Complete this assignment on hills. Use a shell script to complete your homework. Makes sure that your resulting .sh file is readable.
uinfo.sh outputs a few pieces of information about a user's account. It takes a single argument - the login of the user about whom you want information. When it starts, it must ensure that it is given a single argument. If not, it must abort with a message (use one of the variable operators for this as you did in Lab2, or use an if statement). If the argument is valid, here is what your script does:
get the user's line from /etc/passwd using command substitution. Design a regular expression to extract the single line only (Try your RE for the user gboyd) Save the line in a variable.
If no such users exists, abort with a message. You can deduce whether or not a user exist by using grep which returns an empty message if no user exists. You can abort with a message by using the same type of variable operator as you used to see if uinfo was given an argument. Otherwise, continue with the shell script.
Output each of the following. The value of each piece of data must have some kind of quotes around it in the output for emphasis.
the login id
where the user's home directory is (from the passwd line you just extracted)
what shell they use (from the passwd line you just extracted)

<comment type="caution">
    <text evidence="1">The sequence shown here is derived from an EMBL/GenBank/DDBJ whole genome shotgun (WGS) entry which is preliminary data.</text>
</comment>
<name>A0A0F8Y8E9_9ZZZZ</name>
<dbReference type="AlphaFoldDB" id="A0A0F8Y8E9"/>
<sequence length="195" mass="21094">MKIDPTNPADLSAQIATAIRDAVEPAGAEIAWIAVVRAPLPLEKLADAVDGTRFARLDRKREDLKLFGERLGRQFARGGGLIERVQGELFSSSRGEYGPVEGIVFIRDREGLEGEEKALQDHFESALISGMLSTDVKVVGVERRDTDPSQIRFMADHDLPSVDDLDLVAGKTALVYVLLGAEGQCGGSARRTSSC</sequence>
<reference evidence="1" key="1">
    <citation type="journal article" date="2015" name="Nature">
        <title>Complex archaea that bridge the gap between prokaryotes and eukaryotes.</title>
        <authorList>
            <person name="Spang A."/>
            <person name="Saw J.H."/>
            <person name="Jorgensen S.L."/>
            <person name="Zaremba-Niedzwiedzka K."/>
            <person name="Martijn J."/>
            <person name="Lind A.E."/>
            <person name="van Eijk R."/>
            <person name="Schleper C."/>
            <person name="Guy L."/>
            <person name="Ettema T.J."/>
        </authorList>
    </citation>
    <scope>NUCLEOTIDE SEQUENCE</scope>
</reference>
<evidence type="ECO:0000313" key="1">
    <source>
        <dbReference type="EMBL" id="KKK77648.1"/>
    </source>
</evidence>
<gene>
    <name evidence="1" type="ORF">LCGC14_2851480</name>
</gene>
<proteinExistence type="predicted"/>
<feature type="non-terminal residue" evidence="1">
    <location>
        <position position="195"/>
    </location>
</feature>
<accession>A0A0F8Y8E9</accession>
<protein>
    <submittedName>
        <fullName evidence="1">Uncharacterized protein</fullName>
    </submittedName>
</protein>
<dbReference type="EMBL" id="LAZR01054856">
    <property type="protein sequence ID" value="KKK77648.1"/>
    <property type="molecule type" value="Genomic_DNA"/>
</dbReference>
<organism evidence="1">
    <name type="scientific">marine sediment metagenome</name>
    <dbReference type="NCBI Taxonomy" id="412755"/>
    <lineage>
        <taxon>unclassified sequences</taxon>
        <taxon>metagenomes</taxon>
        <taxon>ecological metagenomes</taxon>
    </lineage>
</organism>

the user's real name (see below)
the permissions of the user's home directory as output in an ls -l listing.
You must output all of this information without running grep on the passwd file more than once. Extract the line for the user, save it in a variable, and use the variable to extract the pieces you need.
Each of these should be output in complete sentences.
$ ./uinfo.sh joe Information about the user "joe" follows: Home directory is "/users/joe" Shell is "/usr/bin/ksh" Real name is "Joe Blow" $ ./uinfo.sh joe1 ./uinfo.sh: line 5: user: no such user $ ./uinfo.sh ./uinfo.sh: line 2: user: need a single argument
The passwd file contains 7 fields delimited by colons. The fifth field may have subfields delimited by commas. This field is used by the program finger, and, hence, is called the finger information field (or, by the old name, the GECOS field). The first comma-separated field here is the user's real name. To see how this works, examine the passwd entry for me, gboyd, on hills. To enter your own real name (which could be your name or a title), run the program chfn on hills.
To submit your work, upload a copy of your uinfo.sh file to Canvas. Any analysis of your script should be copied and pasted into the Lab 3 Textbox